As money laundering is a consequence of almost all profit generating crime, it can occur practically anywhere in the world. Generally, money launderers tend to seek out countries or sectors in which there is a low risk of detection due to weak or ineffective anti-money laundering programmes. Because the objective of money laundering is to get the illegal funds back to the individual who generated them, launderers usually prefer to move funds through stable financial systems.
Money laundering activity may also be concentrated geographically according to the stage the laundered funds have reached. At the placement stage, for example, the funds are usually processed relatively close to the under-lying activity; often, but not in every case, in the country where the funds originate.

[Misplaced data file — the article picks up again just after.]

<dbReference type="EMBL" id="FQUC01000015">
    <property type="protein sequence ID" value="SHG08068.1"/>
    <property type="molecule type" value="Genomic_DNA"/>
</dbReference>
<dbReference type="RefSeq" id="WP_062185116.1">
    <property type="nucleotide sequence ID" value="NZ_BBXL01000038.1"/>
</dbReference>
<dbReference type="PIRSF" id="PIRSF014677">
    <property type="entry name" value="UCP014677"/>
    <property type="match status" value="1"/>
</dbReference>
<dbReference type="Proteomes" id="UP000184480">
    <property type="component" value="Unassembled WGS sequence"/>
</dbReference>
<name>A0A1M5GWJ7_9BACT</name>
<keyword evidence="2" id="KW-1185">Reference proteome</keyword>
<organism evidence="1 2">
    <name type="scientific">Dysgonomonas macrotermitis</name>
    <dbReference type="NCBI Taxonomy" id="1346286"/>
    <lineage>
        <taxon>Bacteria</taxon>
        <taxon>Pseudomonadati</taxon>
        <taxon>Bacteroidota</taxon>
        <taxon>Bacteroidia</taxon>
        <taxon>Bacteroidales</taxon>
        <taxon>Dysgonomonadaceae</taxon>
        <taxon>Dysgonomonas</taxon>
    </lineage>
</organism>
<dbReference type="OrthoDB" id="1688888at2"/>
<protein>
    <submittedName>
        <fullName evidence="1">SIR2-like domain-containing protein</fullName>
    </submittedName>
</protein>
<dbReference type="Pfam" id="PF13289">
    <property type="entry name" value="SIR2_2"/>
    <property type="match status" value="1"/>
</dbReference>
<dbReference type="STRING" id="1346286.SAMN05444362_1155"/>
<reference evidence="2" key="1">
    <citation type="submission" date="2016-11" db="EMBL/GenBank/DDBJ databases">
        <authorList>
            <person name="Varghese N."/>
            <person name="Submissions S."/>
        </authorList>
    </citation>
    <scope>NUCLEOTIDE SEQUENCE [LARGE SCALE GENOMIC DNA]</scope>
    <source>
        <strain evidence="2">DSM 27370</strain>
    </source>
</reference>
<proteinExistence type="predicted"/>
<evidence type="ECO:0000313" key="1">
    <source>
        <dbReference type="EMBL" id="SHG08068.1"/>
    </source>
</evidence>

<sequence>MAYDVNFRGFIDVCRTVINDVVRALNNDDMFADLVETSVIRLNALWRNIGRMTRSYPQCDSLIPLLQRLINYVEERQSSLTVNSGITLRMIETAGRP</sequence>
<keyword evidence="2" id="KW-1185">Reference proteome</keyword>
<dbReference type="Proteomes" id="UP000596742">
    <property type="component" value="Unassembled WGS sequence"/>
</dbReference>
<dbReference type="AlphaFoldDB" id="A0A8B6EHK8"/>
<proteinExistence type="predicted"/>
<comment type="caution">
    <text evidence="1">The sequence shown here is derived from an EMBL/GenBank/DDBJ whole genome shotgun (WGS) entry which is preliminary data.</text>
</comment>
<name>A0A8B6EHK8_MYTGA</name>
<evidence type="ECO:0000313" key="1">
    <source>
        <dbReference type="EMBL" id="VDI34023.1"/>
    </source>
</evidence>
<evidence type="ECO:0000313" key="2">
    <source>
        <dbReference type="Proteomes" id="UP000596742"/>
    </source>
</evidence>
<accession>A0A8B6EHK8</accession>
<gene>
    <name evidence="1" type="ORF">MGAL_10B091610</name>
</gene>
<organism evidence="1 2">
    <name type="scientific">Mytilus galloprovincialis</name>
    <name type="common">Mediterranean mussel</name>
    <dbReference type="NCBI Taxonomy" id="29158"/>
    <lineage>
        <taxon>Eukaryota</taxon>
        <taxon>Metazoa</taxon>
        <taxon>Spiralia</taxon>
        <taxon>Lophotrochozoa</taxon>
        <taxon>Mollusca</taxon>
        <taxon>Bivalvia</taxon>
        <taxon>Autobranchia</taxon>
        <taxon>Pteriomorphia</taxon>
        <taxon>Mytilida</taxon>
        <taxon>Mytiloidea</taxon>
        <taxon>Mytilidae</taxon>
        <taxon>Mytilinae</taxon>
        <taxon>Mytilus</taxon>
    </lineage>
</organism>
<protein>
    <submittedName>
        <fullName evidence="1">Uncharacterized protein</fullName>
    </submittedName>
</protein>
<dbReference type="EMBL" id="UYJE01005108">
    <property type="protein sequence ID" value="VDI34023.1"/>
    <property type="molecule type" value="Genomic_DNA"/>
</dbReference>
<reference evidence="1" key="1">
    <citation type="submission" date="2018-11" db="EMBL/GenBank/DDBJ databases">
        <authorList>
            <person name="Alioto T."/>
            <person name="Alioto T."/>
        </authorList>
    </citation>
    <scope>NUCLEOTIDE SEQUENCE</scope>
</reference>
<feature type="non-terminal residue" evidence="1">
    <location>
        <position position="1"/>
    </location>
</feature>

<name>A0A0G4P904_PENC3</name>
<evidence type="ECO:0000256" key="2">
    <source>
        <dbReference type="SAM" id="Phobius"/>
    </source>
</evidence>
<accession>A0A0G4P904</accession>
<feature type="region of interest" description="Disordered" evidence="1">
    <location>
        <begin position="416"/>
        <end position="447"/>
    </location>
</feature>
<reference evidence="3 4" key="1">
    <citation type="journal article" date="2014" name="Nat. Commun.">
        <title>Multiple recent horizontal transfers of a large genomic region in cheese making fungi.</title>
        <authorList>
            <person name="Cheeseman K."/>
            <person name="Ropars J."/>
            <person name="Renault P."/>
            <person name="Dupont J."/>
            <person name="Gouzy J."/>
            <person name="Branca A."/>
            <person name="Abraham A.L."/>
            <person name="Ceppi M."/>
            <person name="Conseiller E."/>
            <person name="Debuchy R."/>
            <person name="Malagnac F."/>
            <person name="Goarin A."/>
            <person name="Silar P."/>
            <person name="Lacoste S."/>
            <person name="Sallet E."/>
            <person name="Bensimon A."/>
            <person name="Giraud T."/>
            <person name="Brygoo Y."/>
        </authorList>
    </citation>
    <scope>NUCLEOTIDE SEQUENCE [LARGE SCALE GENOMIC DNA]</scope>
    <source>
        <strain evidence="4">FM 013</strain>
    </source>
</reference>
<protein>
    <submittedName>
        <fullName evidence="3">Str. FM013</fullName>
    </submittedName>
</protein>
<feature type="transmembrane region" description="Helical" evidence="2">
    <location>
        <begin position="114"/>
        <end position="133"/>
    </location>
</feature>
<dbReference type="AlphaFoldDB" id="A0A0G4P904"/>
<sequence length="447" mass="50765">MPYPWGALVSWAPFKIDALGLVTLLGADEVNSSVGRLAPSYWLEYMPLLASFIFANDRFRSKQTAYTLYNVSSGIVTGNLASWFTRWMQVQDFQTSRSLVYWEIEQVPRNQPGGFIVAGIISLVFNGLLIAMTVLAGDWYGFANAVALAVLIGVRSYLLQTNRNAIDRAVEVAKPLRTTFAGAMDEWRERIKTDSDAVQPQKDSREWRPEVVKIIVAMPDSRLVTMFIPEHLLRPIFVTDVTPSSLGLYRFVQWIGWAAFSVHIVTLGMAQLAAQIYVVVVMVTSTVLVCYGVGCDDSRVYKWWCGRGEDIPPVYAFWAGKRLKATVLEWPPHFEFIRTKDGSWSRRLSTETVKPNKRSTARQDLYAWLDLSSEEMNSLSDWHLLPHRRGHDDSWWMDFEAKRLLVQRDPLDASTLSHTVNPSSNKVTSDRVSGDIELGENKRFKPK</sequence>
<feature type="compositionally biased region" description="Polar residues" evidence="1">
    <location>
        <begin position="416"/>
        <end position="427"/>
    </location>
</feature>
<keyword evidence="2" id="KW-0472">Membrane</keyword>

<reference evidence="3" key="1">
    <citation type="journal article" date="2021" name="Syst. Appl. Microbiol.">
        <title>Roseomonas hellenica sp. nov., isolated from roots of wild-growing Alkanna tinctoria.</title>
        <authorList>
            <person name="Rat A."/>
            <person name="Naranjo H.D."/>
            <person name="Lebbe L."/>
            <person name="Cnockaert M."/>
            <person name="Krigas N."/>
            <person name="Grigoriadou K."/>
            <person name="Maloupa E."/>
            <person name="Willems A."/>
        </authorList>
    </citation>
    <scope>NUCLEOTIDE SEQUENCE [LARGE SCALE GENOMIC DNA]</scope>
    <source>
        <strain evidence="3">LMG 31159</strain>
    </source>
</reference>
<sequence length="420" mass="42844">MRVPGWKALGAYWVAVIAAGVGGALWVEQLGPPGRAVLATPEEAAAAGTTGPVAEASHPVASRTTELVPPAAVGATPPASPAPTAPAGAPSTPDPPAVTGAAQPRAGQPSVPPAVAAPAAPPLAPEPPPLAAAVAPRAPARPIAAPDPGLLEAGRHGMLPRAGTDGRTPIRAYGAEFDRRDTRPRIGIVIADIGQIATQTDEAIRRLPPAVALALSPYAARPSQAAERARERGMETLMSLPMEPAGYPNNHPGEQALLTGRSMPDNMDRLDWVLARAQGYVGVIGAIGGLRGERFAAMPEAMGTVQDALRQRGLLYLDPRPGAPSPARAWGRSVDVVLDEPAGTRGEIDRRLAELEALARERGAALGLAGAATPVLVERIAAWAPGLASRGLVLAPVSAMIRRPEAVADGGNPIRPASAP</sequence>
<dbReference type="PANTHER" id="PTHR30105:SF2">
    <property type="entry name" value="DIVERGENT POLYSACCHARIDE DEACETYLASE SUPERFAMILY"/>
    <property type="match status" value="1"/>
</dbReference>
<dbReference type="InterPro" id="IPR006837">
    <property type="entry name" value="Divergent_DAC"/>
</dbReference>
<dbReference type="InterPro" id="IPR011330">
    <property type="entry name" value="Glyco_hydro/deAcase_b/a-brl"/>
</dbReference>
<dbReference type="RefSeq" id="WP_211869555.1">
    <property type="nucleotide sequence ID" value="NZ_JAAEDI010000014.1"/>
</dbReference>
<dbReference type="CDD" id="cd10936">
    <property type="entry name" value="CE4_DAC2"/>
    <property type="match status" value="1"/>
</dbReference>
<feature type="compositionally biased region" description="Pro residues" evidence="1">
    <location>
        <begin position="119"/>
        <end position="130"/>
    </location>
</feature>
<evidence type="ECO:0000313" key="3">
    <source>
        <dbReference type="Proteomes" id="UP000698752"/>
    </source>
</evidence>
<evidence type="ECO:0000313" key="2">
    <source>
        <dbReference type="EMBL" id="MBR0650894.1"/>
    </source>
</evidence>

With the layering phase, the launderer might choose an offshore financial centre, a large regional business centre, or a world banking centre – any location that provides an adequate financial or business infrastructure. At this stage, the laundered funds may also only transit bank accounts at various locations where this can be done without leaving traces of their source or ultimate destination.
Finally, at the integration phase, launderers might choose to invest laundered funds in still other locations if they were generated in unstable economies or locations offering limited investment opportunities.